Simulated game Benintendi's final hurdle

Club's No. 2 prospect shows mobility during sliding drills

Simulated game Benintendi's final hurdle

BOSTON -- Hours before the Red Sox squared off against the Orioles on Monday, Andrew Benintendi completed one component of a final set of tasks that will green-light his return.

The rookie left fielder, who is the club's No. 2 prospect, took part in a number of sliding drills from first to second base as Red Sox manager John Farrell and team trainers stood by. Farrell said the mobility Benintendi showed on the basepaths while sporting a knee brace was encouraging.

"[Tuesday] there will be a sim game in which he'll get some at-bats," Farrell said. "But the sliding, the aggressiveness that he went about it, that was the last physical test for him to pass. So [Tuesday] we'll get him some live at-bats, and it wouldn't be out of the realm of possibility that he'll be activated after that."

Farrell said it's unlikely that Benintendi will be activated on Tuesday, but the Red Sox will check his at-bats after the simulated game. The manager said the benefits of batting practice vary from younger athletes to veterans. Some find the extra swings more helpful than others.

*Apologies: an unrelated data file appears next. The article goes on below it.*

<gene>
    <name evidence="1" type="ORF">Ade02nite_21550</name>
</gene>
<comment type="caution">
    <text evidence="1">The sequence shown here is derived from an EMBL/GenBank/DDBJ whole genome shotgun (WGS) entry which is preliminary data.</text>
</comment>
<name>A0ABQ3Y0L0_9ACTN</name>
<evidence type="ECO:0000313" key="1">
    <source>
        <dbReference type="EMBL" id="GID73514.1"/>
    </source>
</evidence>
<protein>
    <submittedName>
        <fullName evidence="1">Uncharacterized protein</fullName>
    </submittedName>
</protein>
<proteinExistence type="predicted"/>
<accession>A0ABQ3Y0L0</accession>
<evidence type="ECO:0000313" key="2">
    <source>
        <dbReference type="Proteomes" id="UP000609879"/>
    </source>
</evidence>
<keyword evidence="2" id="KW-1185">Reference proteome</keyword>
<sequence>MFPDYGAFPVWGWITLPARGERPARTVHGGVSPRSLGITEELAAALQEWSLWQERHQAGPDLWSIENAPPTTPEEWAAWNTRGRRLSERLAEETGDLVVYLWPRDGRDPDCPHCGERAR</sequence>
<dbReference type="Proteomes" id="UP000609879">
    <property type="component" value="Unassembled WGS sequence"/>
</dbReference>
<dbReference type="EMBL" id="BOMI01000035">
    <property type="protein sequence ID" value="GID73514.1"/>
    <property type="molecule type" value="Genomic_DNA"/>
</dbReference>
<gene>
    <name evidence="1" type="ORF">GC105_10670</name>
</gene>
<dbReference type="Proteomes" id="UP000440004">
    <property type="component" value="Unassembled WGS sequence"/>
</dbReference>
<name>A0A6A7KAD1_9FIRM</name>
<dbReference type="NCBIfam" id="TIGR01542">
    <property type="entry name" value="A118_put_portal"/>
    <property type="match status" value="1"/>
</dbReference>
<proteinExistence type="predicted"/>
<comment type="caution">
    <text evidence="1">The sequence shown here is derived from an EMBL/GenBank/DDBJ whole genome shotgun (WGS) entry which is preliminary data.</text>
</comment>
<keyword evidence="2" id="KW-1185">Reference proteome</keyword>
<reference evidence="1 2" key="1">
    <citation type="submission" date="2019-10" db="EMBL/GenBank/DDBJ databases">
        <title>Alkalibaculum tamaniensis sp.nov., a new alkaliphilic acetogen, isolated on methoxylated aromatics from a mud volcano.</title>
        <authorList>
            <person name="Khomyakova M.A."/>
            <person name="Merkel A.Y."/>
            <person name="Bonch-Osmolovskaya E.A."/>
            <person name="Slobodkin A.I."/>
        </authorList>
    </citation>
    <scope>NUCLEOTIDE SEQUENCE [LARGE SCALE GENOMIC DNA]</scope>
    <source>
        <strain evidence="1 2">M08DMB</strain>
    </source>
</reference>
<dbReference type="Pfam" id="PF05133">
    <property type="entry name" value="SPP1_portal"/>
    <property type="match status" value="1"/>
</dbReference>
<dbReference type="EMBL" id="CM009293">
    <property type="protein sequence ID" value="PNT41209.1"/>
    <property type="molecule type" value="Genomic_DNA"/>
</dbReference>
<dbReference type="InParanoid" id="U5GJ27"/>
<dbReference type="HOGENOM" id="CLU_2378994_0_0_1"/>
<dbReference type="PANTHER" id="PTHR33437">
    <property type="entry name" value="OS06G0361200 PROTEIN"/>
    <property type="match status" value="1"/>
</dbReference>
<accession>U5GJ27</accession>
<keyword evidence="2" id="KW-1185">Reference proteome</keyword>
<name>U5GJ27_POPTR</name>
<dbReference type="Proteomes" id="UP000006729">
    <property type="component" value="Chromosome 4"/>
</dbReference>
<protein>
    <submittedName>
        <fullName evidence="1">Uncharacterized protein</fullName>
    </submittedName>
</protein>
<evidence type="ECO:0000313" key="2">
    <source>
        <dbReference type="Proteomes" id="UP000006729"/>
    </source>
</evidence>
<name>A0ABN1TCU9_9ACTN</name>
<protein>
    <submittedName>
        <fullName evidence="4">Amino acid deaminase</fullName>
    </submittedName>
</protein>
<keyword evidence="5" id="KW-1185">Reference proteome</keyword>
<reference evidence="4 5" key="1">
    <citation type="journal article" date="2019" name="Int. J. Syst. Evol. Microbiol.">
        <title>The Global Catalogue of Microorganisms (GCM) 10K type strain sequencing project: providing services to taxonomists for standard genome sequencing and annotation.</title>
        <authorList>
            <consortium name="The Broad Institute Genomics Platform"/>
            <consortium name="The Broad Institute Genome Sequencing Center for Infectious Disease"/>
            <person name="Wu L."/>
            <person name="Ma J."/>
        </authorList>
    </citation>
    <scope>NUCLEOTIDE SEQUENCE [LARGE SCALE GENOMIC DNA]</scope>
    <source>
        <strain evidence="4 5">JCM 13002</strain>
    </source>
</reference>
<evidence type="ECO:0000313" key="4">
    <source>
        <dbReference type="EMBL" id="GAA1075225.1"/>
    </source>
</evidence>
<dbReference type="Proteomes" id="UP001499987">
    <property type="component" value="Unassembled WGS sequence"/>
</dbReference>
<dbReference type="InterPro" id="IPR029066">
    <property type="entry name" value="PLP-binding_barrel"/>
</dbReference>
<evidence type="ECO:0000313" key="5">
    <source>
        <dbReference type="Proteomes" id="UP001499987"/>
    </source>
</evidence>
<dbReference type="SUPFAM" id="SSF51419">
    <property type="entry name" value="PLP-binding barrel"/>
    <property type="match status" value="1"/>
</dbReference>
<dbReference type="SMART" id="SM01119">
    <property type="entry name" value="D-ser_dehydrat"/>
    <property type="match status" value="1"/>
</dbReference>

"He's taken BP roughly five to six straight days. He feels good, he feels strong," said Farrell. "I think [Monday] was more of a confidence builder for him knowing that he can have an impact on the ground and not feel any residual in that knee."

Benintendi has missed 17 games since being placed on the DL with a left knee sprain, caused by an ugly slide into second in St. Petersburg on Aug. 24. A combination of Chris Young and Brock Holt have filled his spot in left field, and Farrell said their importance in the outfield will not be forgotten after Benintendi returns.

It seems a number of rookies have driven the Red Sox to first place in the American League East, Benintendi included. Once the outfielder is activated, six players on Boston's 25-man roster will be 24-years-old or younger. Farrell said the newcomer's energy blending with the veteran's savviness is a major factor for the team's success this season.

"I look at it as an exciting young player that's more than held his own in a handful of at-bats," Farrell said. "The fact that we're getting him back with 15-20 games remaining is a hell of a lot more than we anticipated when he came off the field in [St. Petersburg]."

Worth noting

• The Red Sox are hopeful Steven Wright will pitch again this season, looking to get a throwing program initiated soon. Given the limited number of regular-season games, it's unclear whether the knuckleballer will begin that program. Wright was forced to miss his last two starts with a right shoulder strain and has still not tossed or played catch.

"He's showing improvement through the range of motion and the discomfort is diminishing, but I also recognize where we are on the calendar and that's going to present a challenge here going forward," Farrell said.

Deesha Thosar is a reporter for based in Boston. This story was not subject to the approval of Major League Baseball or its clubs.